Eight years before the sale of South Australia’s electricity assets to foreign companies (1999) Stewart Cockburn commented ominously upon the significance of Sir Thomas Playford in his biography Playford, Benevolent Despot:
‘This story of Sir Thomas Playford should be compulsory reading for all present and aspiring politicians throughout Australia… Firm and inspiring leadership is one of the most precious qualities needed in public life and Playford possessed that quality in richer measure than all but a tiny handful of his contemporaries in the Australia of his day.’
When Thomas Playford became Premier in 1938, South Australia, still riding the sheep’s back, was in woeful economic condition. On the brink of World War Two, energy supplies were threatened. The Adelaide Electric Supply Company (AESC), content with its black coal supply from Newcastle NSW and monopoly profits, was at odds with Playford’s radical plan to make good the abundant brown coal supplies in the north of the state.
In a chilling parallel to the current foreign stranglehold of profitable foreign energy interests, both the public and government were being held at knifepoint by shareholders of a 50-year monopoly.
The Playford solution was bold and radical and remains a template for public asset management that is of critical relevance today, as South Australia reels from the negative impacts of perhaps the most contentious and foolish political decision in the state’s history.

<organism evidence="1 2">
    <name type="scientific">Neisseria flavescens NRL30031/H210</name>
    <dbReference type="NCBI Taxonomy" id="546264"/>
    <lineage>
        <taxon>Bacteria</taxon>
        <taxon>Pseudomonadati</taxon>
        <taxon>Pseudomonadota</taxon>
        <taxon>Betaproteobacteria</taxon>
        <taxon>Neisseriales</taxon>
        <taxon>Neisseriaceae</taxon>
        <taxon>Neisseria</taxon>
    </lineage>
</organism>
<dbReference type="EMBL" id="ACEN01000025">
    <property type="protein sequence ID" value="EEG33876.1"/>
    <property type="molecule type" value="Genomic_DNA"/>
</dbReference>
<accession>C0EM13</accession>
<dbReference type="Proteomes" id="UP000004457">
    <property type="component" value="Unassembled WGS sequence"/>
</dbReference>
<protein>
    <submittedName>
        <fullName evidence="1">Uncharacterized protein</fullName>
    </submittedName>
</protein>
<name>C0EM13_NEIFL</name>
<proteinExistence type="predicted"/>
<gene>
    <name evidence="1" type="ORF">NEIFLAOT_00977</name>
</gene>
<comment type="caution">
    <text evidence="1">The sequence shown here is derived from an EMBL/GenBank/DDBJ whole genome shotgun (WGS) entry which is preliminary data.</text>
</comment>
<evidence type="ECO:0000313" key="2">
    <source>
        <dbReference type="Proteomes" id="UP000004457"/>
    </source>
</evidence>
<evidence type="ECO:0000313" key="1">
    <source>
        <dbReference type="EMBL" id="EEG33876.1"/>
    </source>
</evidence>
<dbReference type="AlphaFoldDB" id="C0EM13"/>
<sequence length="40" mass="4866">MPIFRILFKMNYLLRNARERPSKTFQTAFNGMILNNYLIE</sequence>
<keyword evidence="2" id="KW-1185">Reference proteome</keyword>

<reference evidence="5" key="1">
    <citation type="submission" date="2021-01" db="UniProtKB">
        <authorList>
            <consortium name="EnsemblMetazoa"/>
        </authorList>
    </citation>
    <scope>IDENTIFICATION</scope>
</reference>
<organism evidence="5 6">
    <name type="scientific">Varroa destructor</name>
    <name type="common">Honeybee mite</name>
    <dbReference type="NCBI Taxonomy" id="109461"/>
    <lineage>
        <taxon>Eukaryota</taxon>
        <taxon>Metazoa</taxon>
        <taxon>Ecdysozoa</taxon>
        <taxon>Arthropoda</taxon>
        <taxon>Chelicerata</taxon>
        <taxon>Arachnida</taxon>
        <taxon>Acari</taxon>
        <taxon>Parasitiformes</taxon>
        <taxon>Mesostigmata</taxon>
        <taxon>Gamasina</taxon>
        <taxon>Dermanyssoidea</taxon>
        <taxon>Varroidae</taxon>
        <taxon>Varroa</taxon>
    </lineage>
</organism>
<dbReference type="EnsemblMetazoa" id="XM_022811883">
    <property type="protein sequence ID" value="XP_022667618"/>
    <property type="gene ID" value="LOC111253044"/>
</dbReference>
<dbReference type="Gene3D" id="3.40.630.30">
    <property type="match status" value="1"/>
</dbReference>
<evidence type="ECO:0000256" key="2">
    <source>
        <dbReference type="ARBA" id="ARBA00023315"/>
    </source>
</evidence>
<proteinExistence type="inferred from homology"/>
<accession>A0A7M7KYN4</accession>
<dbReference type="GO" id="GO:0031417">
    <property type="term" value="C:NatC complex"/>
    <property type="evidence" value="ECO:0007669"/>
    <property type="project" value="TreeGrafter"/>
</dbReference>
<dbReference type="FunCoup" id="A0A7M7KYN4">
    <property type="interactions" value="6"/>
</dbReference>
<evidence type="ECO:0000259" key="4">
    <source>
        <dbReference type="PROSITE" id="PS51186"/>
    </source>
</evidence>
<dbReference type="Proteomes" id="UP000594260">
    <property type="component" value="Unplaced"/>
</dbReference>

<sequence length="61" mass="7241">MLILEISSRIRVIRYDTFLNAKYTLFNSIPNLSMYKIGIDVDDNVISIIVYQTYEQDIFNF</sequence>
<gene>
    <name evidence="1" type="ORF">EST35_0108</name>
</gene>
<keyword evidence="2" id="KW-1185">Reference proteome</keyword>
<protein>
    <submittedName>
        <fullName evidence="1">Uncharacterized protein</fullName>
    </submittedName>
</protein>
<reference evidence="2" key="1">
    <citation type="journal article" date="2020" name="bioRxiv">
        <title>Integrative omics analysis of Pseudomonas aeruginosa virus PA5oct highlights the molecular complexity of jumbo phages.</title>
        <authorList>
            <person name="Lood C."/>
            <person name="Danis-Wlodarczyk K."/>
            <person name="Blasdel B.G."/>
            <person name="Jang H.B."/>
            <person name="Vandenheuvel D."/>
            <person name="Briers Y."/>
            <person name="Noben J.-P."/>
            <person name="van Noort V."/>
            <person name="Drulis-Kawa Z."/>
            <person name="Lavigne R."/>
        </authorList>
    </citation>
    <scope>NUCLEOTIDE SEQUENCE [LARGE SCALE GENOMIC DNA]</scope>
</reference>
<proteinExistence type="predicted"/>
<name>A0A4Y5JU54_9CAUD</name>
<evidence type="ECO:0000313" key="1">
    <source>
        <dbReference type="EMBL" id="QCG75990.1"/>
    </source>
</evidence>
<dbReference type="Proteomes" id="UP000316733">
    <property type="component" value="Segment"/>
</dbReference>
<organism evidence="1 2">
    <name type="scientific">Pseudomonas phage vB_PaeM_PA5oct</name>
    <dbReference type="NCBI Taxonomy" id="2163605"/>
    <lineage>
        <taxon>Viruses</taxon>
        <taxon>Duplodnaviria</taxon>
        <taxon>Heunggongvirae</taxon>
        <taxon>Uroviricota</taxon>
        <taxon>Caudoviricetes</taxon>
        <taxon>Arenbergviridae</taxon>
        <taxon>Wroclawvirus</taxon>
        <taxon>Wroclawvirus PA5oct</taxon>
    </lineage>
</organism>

Despite staunch public opposition in the late ’90s, the Olsen Government – incapable of managing the fallout from the State Bank collapse – remarkably vandalized the legacy of the Playford era, carving up the Electricity Trust of South Australia (ETSA) and serving it cheaply to an eager private energy market most pleased to profit from the mismanagement of the state.
Economist John Quiggin provided a clear warning that the $3.5 billion sale would damage the state and, in 2014, stood by his estimate that close to $2 billion had been lost via the fire sale. As occurred in the Playford era, super profits have become a deterrent to viable industry and the standard of living spirals downward simultaneously. Despite public opposition, the generation and distribution of the SA electricity utility were sold, Quiggin estimates, approximately $4 billion below value, and the economic decline of the state post this 1999 event has become a sad and broken bookend to the Playford achievement and legacy.
Hong Kong billionaire Li Ka-Shing, who owns 51 per cent of the state’s power distributor, SA Power Networks, reportedly reaps hundreds more a year from each customer in SA compared to his UK Power Networks operation (while this claim is strongly denied by the company, it is clearly highly profitable). Treasurer Tom Koutsantonis believes that super profits are being charged in the energy market space now crippling growth in the state.
The company’s website boasts “SA Power Networks has a long and rich history as a South Australian icon”.
While the former part of this statement may be true, the latter part is clearly false as the company is neither South Australian or regarded as an icon as regular news headlines of today testify.
Current owner of the generation assets, Alinta, is not so quietly leaving the scene of the profit play and was last year looking to sell the fattened cow to the Chinese for estimates of between three and four billion dollars. In a near perfect textbook study of why utilities need to be maintained publicly, unforeseen externalities gather on the horizon like dark clouds (literally, in the case of fly ash) as the mop-up unit Flinders Power grapples with its mine and power station exit plan.